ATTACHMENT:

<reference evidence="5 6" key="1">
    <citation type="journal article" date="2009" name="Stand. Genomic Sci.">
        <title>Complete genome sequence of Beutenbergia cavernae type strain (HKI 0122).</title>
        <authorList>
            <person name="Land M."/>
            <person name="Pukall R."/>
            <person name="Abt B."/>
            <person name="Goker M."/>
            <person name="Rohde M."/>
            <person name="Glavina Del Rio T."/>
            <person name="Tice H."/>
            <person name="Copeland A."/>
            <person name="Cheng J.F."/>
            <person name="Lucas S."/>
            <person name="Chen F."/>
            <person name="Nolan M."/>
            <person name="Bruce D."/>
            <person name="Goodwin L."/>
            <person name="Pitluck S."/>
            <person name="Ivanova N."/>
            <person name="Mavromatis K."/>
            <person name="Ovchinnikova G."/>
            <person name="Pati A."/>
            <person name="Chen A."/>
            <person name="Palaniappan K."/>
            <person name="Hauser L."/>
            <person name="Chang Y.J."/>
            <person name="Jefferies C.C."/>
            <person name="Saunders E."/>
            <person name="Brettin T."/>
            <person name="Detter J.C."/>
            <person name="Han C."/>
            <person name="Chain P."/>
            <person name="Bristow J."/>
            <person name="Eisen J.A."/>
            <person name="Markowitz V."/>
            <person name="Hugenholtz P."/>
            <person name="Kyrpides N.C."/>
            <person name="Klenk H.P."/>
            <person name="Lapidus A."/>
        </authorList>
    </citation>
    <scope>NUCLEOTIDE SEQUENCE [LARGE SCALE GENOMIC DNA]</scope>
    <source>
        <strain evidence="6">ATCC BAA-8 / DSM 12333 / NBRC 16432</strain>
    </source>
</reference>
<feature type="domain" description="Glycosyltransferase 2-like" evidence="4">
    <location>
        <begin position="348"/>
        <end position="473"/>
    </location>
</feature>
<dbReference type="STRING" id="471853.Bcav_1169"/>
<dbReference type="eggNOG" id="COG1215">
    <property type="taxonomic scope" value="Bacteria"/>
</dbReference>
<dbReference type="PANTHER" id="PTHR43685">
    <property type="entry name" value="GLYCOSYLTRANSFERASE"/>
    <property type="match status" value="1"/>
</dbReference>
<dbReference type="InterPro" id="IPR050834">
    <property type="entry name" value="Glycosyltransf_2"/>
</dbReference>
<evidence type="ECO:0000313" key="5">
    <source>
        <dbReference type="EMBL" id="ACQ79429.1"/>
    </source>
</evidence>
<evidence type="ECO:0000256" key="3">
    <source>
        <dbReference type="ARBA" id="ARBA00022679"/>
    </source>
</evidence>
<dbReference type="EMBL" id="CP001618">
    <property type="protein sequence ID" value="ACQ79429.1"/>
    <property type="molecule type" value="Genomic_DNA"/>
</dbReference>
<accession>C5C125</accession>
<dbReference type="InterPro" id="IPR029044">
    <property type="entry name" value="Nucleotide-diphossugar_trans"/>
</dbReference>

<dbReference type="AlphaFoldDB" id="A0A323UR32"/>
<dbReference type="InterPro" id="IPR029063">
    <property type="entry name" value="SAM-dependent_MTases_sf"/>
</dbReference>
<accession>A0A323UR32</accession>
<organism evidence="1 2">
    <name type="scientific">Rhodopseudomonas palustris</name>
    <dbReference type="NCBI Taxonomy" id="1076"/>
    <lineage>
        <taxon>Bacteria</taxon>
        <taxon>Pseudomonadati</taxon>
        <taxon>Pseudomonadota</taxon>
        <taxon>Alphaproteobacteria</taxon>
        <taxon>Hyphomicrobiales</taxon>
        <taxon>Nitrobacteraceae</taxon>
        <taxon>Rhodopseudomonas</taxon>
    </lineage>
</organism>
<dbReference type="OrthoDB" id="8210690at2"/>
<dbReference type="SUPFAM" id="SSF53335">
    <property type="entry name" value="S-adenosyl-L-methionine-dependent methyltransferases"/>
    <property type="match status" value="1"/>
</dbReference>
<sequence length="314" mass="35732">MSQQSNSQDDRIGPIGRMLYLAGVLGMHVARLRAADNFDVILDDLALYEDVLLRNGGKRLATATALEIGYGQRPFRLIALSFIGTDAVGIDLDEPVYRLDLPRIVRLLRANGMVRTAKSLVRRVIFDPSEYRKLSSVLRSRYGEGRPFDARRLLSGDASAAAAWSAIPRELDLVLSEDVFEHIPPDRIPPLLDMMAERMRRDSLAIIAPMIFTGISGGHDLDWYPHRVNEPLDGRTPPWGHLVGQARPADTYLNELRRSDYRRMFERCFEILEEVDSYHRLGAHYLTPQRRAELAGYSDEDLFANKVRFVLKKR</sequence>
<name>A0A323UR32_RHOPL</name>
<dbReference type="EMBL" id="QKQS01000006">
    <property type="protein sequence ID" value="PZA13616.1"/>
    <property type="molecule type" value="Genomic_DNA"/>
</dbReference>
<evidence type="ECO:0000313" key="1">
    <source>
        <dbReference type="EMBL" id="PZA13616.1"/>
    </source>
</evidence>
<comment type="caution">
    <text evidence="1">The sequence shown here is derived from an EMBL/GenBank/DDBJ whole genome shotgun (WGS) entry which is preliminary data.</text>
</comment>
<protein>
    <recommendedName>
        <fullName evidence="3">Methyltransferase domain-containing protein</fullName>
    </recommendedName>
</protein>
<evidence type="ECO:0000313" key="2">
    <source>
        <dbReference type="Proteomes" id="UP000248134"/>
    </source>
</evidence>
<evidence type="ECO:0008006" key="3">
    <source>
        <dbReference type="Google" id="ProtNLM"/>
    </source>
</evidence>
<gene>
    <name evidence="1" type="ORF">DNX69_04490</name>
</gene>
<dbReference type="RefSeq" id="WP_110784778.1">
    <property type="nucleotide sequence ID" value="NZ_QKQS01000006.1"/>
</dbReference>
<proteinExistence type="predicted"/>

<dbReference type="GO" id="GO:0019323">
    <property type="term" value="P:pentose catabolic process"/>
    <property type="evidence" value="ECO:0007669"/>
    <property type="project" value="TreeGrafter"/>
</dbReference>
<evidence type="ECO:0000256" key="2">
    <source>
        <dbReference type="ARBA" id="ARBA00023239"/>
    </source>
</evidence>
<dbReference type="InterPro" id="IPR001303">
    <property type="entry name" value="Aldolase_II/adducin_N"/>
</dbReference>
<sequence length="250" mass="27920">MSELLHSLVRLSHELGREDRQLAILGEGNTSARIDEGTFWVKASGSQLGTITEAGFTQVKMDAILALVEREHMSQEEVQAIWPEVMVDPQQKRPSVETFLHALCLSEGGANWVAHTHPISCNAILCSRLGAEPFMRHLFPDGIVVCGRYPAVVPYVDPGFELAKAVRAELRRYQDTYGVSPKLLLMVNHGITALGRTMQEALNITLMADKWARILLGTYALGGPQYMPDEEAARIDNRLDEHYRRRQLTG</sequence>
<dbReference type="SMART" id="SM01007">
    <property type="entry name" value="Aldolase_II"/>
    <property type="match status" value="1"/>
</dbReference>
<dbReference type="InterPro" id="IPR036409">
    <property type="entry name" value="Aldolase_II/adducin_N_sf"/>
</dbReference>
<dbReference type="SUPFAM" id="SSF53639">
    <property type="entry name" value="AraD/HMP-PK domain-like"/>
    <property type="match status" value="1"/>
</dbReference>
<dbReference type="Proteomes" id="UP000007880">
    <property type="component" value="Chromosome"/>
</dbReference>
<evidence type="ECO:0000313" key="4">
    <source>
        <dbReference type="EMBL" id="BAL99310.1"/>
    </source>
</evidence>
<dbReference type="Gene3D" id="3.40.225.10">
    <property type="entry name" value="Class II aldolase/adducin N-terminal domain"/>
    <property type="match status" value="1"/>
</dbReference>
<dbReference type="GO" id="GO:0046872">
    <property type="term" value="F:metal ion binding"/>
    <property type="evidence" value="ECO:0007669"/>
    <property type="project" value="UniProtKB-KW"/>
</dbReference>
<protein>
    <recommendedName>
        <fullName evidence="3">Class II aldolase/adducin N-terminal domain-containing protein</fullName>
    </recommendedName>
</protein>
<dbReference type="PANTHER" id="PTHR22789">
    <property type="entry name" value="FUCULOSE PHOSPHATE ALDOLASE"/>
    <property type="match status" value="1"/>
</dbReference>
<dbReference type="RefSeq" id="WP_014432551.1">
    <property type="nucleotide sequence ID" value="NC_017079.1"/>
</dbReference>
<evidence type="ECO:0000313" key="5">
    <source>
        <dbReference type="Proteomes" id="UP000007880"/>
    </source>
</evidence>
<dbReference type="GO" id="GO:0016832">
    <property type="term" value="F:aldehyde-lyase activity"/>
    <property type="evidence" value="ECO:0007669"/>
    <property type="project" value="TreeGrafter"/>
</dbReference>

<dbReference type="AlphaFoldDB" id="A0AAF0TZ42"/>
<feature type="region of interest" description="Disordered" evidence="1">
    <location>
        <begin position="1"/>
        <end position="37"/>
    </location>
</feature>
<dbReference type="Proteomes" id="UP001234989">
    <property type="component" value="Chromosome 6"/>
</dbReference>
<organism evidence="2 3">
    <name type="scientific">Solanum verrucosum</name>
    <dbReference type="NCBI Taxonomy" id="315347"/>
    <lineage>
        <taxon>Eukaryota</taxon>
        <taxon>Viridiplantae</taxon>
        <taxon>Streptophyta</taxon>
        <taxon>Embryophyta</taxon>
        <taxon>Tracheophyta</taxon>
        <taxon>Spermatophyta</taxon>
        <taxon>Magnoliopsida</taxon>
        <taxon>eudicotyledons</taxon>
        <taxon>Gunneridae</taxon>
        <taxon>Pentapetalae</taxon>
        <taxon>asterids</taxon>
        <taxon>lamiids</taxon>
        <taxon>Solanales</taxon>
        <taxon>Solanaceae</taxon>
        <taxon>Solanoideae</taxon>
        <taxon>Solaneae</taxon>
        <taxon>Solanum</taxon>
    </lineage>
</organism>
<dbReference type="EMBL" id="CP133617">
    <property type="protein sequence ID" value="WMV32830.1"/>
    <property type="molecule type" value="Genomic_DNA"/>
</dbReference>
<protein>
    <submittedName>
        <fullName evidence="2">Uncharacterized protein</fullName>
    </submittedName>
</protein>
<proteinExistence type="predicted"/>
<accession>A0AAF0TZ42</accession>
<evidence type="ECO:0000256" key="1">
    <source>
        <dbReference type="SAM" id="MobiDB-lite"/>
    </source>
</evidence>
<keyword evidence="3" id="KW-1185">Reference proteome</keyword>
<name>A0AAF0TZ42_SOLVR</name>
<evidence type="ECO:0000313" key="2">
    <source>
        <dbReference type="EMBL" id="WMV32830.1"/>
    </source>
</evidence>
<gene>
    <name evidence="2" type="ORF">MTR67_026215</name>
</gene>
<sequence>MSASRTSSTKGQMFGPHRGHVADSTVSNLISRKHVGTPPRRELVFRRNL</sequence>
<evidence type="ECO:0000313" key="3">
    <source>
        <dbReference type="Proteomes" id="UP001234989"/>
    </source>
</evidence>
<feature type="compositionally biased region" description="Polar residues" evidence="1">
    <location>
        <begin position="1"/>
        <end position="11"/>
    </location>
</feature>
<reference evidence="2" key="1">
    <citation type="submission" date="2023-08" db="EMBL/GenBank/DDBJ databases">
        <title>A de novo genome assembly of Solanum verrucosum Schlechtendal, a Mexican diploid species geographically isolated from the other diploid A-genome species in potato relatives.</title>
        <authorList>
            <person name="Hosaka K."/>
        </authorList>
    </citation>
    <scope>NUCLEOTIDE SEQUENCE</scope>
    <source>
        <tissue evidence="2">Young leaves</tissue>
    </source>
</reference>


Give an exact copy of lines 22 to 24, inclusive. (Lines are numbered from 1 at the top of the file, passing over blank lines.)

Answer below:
            <person name="Ovchinnikova G."/>
            <person name="Pati A."/>
            <person name="Chen A."/>